HANG A BEAR BAG
Show us a hiker who’s never had a tragicomic episode with a bear bag, and we’ll show you a hiker who’s never tried one. Use the counterbalance method for an effective–and easy!–fix.
1) Pack everything that smells–food, toothpaste, deodorant, lip balm, smokes–into a stuff sack.
2) Find a living tree with a sturdy, horizontal branch at least 15 feet above the ground.
3) Put a rock in a small stuff sack and attach it to one end of a 25-foot rope (try reflective Trip Tease; $15, kelty.com). Tie your food bag to the other end. (Leave a small ‘biner tied to your bear-bag rope and you won’t have to fuss with knots for either task.)
4) Toss the rock over the branch and pull the free end down so that the food bag is suspended midair. Make a counterbalance by attaching a second food bag (or weighted stuff sack) to the other end of the rope. Tie a loop on this end for easier retrieval. 5) Use a stick to push the counterbalance 10 feet above the ground. The food bag should be at least 10 feet above the ground, five feet below the branch, and 10 feet from the trunk. Retrieve by hooking a stick through the loop and pulling down.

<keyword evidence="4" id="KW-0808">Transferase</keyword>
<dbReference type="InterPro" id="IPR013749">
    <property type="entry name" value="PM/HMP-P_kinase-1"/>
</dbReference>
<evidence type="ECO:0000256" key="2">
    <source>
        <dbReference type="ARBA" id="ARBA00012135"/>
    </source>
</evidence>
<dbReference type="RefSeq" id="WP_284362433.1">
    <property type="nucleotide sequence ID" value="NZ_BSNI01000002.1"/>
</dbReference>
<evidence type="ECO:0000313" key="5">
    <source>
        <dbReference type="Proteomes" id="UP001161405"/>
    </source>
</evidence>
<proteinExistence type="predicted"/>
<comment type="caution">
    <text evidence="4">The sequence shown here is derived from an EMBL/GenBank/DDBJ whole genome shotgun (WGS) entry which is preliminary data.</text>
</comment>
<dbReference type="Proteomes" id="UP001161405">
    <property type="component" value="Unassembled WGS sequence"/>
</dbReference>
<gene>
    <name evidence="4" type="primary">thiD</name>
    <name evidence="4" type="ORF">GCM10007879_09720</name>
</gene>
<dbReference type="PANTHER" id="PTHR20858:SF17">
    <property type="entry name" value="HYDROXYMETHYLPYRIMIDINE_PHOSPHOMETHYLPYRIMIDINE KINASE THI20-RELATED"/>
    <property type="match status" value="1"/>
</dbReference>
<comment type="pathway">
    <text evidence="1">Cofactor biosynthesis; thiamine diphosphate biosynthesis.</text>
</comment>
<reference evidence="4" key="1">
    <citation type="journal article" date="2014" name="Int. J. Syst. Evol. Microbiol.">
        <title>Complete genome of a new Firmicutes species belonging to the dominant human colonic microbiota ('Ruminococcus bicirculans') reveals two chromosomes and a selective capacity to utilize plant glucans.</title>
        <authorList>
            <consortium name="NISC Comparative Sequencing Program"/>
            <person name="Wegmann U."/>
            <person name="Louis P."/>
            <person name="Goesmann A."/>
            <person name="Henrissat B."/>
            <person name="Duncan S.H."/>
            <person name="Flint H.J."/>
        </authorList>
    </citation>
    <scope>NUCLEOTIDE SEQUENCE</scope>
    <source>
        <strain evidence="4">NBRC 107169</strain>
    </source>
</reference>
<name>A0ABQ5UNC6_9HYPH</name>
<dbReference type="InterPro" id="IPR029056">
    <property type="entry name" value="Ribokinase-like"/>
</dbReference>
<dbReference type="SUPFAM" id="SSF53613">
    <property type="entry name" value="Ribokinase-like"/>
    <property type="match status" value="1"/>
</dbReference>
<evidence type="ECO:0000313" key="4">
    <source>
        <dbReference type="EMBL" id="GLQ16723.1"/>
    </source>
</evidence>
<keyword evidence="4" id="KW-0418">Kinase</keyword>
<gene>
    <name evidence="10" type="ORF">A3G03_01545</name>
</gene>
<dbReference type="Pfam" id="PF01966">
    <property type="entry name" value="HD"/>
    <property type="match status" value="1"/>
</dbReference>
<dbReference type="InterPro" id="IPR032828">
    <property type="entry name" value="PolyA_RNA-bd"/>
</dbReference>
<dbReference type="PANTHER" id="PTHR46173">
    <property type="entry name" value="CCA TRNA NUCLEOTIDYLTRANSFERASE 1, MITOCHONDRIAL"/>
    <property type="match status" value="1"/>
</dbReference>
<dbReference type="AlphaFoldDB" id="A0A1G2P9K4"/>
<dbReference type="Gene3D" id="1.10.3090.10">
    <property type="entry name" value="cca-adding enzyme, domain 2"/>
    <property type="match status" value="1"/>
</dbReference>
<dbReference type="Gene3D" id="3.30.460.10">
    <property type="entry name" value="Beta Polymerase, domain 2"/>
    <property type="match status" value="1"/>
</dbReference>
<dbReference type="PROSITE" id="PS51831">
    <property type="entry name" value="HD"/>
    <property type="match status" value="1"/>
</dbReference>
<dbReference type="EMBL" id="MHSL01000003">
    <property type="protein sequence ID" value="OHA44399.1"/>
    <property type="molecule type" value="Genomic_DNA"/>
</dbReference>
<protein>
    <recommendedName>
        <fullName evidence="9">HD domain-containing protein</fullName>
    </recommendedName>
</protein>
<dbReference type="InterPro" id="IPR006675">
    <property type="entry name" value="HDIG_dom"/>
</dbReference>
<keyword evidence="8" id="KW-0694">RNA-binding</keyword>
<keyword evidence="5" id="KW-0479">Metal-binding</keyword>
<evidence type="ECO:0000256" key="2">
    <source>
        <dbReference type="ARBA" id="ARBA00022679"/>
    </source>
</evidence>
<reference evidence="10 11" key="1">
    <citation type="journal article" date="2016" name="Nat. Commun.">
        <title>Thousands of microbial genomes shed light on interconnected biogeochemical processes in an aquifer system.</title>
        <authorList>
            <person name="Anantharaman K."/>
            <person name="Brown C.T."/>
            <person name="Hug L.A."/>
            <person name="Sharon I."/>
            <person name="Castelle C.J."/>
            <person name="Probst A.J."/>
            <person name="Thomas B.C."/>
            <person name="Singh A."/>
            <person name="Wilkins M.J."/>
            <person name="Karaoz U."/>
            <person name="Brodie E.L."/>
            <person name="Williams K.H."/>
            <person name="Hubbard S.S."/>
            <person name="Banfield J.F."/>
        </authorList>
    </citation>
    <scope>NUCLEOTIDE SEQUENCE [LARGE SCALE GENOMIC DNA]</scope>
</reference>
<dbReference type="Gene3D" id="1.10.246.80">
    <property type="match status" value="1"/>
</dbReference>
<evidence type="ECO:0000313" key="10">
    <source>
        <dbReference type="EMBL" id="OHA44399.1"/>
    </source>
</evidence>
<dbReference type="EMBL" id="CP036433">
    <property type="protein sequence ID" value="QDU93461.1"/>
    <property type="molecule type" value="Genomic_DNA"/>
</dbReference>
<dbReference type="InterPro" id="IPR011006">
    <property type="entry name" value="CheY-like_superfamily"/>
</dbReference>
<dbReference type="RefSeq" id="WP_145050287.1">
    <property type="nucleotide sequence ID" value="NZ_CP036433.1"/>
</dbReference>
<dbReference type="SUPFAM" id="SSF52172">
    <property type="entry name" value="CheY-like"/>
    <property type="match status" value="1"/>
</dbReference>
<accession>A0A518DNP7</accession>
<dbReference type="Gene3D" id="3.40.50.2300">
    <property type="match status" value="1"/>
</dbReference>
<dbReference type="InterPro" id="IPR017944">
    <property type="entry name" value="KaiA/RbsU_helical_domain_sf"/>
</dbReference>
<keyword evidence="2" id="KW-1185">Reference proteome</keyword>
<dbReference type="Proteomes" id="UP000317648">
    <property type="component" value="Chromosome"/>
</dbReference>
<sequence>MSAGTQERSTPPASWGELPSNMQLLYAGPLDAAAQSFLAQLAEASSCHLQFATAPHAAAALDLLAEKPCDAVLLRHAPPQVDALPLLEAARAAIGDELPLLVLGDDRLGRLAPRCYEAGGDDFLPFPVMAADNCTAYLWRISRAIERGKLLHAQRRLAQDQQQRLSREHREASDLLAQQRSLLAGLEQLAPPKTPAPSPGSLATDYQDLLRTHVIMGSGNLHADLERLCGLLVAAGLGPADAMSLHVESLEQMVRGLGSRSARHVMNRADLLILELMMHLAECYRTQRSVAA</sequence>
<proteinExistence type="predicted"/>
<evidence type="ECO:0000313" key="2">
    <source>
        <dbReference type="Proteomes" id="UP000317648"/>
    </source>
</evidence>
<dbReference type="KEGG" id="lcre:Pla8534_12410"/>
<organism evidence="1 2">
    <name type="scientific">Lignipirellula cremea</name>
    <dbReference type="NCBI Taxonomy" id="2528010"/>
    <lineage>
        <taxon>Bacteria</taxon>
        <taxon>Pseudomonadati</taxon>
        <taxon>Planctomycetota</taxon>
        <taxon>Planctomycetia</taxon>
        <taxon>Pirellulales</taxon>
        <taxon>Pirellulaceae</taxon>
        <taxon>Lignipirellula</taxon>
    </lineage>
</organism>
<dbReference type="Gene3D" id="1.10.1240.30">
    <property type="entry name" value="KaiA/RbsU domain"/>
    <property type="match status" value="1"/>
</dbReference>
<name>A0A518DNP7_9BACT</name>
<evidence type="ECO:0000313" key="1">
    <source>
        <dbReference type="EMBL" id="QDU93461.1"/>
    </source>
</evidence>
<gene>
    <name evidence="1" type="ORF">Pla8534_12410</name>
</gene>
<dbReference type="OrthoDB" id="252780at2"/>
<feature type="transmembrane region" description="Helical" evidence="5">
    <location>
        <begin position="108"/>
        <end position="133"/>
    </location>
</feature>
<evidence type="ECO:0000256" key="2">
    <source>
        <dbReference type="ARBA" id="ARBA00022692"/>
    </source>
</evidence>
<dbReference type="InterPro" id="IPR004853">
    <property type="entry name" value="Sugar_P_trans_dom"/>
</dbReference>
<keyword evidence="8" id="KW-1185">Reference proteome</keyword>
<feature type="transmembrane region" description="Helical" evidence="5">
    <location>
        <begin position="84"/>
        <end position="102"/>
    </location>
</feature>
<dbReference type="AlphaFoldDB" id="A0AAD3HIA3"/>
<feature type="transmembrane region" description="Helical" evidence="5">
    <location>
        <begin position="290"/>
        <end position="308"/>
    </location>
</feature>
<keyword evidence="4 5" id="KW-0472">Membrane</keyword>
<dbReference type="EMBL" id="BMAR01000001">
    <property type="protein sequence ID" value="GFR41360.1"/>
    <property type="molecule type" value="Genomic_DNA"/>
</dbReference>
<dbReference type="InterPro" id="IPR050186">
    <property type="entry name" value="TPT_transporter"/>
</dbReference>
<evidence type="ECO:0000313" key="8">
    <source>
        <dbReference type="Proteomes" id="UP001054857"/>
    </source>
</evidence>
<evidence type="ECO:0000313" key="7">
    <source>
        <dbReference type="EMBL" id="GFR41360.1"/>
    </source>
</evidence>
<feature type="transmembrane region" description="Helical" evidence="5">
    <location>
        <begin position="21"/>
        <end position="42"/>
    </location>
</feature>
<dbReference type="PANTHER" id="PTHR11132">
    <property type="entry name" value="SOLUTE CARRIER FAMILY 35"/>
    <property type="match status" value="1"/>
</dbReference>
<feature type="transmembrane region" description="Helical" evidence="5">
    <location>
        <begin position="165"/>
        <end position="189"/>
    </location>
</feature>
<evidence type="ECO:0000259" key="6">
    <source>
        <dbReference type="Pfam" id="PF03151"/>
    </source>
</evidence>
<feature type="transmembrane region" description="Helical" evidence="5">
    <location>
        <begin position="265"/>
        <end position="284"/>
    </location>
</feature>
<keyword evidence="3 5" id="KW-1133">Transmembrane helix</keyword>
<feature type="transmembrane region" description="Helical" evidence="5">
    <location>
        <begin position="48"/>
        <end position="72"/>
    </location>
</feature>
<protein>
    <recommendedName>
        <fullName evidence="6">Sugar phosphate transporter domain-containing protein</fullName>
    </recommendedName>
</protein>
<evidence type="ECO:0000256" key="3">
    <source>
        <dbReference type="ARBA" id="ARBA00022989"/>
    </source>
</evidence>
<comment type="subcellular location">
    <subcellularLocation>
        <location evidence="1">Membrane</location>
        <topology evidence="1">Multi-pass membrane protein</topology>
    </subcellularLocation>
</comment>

Video Tutorial: Learn how to get the job of hanging a bear bag done with our step by step tutorial.
DEAL WITH HELLISH MOSQUITOES
- Travel and cook when the bugs relent, typically in the coolest and hottest parts of the day and night–even if that means hiking five miles before sunrise.
- Wear light colors, keep collars buttoned, and wrap a bandana around your head.
- Head for high, dry ground. Wind helps, too–a breeze of 7 mph will keep them away.
- Get clean. The chemicals in your sweat are like crack for mosquitoes.
- Nuke ‘em. A few spritzes of DEET always works. In Alaska, we’ve dropped trou to spray our cheeks and vitals before heading out to dig a cathole.